Rockwell’s anecdote demonstrates how a good creative brief balances provocation and limitation. When supplemented with inspiration, constraints in fact provide a project with a fertile creative soil.

John C Jay, GX and Wieden & Kennedy

John C Jay is the president and executive director of the independent global creative agency GX, as well as a partner at the advertising agency Wieden & Kennedy. He’s served as the creative director for Nike and has worked with Microsoft and Coca Cola.

In 1996, Nike hired his agency to create advertisements for the 1996 Summer Olympics in Atlanta, Georgia. After an intense summer of interviewing hundreds of athletes, Jay and his associates came up with this exceptionally terse and provocative creative brief:

  • “Sport is war, minus the killing.”

This set the tone for the campaign, and resulted in images that fell just short of athletes shedding blood. The fierce, unsmiling athletes were captioned with aggressive phrases such as “I’m not just happy to be here,” “You don’t win silver, you lose gold,” “Pageantry is a distraction” and “If you can’t stand the heat, get out of Atlanta.”

And although this brief perfectly aligned with the spirit of the athletes and the event, Jay acknowledges that the team stumbled and felt around in the dark for a long time before arriving at it. Ultimately, it emerged out of a consistent message communicated by the athletes around how they approached competition.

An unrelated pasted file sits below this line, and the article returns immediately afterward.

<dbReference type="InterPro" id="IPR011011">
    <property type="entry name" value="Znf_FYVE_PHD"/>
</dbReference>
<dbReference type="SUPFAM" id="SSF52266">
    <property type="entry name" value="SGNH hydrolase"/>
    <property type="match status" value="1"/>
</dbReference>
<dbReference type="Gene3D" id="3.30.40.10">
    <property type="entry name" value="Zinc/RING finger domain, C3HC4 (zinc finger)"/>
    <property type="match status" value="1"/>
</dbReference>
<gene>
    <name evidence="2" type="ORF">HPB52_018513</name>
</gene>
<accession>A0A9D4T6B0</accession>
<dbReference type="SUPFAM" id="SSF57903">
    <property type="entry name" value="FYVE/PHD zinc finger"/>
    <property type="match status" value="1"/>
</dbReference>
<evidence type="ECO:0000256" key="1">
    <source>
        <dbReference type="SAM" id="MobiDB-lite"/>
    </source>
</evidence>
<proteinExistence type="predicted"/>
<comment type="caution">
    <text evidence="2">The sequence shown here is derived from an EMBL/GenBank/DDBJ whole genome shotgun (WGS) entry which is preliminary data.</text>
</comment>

Jay’s anecdote demonstrates that even a short brief is the result of hard work and is backed up with lengthy research.

John Boiler, 72andSunny

John Boiler is a co-founder of the global advertising agency 72andSunny, which is headquartered in Los Angeles and Amsterdam. With his friendly demeanor and signature derby hat, Boiler aims to foster creativity in an ego free environment. The agency’s clients include Target, Nike, Bugaboo, General Mills and Starbucks.

In the late 2000s, Samsung approached the agency with innovative smartphone technology but no marketing plan. Boiler summarizes their creative brief as:

  • “We want to be a credible #2 to the smartphone leader.”
  • The brief also stated that Samsung products featured technologies superior to any other smartphones on the market.

The advertising campaign that developed out of this brief preceded the 2011 debut of the Samsung Galaxy S II, a phone that positioned Samsung as a contender with Apple, the number one in smartphone sales.

This creative brief provides one clear strategy: to emphasize the technological advantage of Samsung’s products over the competition. It also contains a marketing power pellet: an element of secrecy. “See what you’re missing out on,” is a no-fail message to send when pitching any product.

As you can see, in each of these examples the professional artist developed a simple brief. Each scenario encapsulates how a brief functions within a project. The brief captures the vision of the project and leaves out the excess.


From the scope document to the procurement plan, any well-planned project produces several documents in the planning stage. But in a creative project, the creative brief is the project’s secret weapon.

It allows a deliverable to rise above the mediocre. When the brief is focused, supported by diligent research, and includes the right mix of provocation and limitation, it sets the right tone for the project and lights a fire of enthusiasm into a team.

So if you’re aiming for excellence, it really pays to put diligent research and collaboration into producing a sharp creative brief.